After the UK left the European Union, a range of payment providers reported so-called IBAN discrimination as a number of companies across Europe began to refuse Euro account bank details if they contained the country code ‘GB’.
As a result of Brexit, sending a payment to Eurozone countries resulted in additional charges. Whilst the fee is nominal, it means that payments can be short of the required full amount being sent.
In an exclusive interview with City A.M., rising City star Anastasia Demetriou, a former Howard Kennedy solicitor and currently general counsel at IFX Payments in London, warns that without much-needed regulation post-Brexit, the cross border payments industry is a potential “breeding ground for financial crime”.
In a bid to tackle the risk of financial crime, there has been an industry wide focus on regulation, with the EU’s 5th Anti-Money Laundering Directive being probably the best example.
“Key elements of 5AMLD seek to prevent the movement of illicit funds across international borders with enhanced due diligence measures for high-risk third countries as well as ensuring beneficial ownership transparency,” Demetriou said.
“Of course, implementing effective governance within the financial services arena is difficult, but the complexities of cross border payments pose “a particular challenge,” Demetriou said.
Having regulatory structures in place is a “crucial piece of the industry puzzle”.
“There is no global consensus; different jurisdictions have varying outlooks on consumer risk, consumer protection and the role ‘top-down’ governance should take in mitigating risk.”Anastasia Demetriou, general counsel at IFX Payments
“A good regulatory framework will have two primary roles. The first is protection; by ensuring that customer funds are safe, and that sensitive data is secured. The second is facilitation; maintaining the sector’s reputation and taking an active role in the prevention of financial crime, which will in turn build consumer confidence,” Demetriou said.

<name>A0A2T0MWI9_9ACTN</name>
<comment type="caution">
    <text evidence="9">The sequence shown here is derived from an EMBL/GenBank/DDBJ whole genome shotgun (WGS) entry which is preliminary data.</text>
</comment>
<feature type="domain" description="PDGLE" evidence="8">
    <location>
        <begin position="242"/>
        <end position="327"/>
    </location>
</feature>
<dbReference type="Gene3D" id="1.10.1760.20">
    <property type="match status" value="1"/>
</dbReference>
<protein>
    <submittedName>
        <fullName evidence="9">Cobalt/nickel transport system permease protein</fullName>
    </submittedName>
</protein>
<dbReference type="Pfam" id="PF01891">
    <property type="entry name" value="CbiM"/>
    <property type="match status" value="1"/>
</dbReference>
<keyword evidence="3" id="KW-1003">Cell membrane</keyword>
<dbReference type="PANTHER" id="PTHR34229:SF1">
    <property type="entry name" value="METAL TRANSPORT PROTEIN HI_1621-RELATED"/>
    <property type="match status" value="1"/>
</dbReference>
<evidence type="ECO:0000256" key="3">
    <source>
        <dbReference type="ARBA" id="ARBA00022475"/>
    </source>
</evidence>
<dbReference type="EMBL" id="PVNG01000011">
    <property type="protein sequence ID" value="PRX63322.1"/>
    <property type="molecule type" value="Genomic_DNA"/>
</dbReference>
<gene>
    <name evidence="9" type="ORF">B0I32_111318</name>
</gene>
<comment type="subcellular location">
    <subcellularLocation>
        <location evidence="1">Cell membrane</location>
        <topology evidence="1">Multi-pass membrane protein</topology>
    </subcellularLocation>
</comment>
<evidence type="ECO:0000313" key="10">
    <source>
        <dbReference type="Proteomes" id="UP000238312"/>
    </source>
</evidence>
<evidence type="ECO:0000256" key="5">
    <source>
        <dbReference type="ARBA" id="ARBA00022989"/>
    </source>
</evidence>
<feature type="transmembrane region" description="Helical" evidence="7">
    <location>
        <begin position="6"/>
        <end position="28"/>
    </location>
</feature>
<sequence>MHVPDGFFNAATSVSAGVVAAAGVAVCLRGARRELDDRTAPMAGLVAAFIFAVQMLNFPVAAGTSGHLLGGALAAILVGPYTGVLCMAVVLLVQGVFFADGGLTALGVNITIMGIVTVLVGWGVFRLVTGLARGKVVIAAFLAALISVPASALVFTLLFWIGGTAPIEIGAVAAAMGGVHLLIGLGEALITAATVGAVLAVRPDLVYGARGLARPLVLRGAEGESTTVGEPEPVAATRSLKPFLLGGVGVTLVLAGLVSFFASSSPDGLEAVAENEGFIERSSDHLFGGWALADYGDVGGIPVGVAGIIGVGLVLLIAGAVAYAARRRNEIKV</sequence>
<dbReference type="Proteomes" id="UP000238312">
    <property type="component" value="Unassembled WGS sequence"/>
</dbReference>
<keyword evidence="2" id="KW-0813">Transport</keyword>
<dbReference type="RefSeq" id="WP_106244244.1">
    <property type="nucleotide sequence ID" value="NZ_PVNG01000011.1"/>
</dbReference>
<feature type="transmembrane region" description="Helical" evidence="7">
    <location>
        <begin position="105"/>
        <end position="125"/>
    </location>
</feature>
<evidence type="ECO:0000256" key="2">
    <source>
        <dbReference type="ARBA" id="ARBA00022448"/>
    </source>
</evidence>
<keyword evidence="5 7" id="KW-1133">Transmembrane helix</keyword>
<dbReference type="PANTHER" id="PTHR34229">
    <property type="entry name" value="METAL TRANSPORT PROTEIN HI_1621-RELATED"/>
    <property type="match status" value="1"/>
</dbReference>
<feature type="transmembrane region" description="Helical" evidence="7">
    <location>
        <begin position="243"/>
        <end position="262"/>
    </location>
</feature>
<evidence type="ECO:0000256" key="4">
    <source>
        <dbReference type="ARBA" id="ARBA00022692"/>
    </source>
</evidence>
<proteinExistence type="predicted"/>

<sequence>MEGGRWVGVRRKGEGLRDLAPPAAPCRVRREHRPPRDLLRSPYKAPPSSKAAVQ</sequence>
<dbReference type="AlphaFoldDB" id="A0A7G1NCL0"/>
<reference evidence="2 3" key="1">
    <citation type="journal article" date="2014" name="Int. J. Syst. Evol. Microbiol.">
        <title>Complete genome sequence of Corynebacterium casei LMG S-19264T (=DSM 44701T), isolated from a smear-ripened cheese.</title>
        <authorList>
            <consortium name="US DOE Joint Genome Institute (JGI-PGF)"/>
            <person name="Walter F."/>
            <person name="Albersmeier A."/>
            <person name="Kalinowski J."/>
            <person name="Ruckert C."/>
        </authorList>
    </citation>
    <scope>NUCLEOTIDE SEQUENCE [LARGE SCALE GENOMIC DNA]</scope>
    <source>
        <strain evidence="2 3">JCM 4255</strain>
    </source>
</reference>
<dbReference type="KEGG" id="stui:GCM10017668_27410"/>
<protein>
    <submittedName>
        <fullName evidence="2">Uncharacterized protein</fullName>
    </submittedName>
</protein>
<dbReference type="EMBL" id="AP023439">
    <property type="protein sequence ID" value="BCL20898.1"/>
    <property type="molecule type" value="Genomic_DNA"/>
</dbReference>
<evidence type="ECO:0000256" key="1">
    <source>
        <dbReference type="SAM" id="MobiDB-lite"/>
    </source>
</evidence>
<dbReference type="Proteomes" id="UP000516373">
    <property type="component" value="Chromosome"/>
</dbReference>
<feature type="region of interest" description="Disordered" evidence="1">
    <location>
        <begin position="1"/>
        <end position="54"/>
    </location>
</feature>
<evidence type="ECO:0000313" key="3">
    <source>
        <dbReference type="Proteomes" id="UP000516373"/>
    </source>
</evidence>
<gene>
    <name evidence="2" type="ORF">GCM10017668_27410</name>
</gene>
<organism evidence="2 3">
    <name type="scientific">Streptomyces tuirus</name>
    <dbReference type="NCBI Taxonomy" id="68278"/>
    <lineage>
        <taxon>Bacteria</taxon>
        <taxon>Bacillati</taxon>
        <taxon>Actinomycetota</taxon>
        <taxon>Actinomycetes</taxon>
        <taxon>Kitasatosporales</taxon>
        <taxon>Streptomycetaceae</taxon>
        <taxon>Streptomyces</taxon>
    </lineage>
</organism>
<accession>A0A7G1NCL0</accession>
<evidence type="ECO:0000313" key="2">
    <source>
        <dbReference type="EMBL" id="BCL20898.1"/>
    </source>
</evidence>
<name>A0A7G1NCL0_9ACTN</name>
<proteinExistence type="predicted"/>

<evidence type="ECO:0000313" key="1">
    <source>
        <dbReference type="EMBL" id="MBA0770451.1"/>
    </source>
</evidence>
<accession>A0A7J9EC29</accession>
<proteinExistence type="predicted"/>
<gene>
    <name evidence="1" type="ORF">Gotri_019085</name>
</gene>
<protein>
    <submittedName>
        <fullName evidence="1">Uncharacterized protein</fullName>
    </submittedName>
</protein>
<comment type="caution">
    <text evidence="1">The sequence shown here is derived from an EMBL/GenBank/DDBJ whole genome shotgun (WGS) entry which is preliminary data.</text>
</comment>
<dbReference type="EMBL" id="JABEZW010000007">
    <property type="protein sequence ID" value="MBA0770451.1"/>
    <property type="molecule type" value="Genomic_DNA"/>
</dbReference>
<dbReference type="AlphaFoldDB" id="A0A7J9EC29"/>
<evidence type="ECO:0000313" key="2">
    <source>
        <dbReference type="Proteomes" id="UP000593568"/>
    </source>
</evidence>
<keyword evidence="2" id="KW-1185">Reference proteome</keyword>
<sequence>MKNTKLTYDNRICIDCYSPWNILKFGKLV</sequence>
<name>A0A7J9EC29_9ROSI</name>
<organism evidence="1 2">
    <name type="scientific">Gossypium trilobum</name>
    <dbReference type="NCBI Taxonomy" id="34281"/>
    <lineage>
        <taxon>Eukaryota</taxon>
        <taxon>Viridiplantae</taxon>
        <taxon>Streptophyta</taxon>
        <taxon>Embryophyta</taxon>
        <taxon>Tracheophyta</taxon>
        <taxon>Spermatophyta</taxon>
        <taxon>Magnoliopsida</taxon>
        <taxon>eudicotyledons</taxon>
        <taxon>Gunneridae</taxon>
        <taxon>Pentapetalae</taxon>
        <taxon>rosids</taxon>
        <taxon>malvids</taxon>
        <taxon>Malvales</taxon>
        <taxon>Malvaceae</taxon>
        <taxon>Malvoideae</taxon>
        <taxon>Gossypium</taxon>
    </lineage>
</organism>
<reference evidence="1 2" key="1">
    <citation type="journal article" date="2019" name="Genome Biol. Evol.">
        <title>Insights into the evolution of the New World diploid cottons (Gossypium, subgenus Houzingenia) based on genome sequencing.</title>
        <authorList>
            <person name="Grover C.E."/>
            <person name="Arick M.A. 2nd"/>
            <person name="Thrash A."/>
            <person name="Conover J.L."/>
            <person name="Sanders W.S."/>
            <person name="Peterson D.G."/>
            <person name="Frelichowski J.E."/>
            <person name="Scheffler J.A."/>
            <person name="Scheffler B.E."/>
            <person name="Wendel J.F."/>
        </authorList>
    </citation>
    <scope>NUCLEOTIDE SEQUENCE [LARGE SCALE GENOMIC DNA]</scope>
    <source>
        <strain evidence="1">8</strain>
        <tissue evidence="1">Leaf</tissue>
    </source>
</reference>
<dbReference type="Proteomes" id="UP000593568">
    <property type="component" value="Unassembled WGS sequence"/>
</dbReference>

Demetriou highlighted that, within the global payments sphere, a key barrier to the effective implementation of global regulation is the lack of a standardised set of rules across the board.
Double edged sword
Demetriou stressed how a lack of standardised regulation in the payments industry “could allow a ’Wild West’ culture to grow.”
She added that the sector “needs to retain its legitimacy but also be given the tools and freedom to innovate. Finding that delicate balance on a global scale is ambitious but necessary.”
The role of regulation within a jurisdiction is largely attributed to its cultural norms or even political inclination.
Demetriou provided the example of the EU and the UK where the payments regulatory framework is “derived from the same directives; each jurisdiction is tasked with accomplishing a set of goals but the directive doesn’t dictate the means to achieve the desired outcomes.”
“Although rules and principles are outlined, adherents are given flexibility and liberty in implementation,” she explained.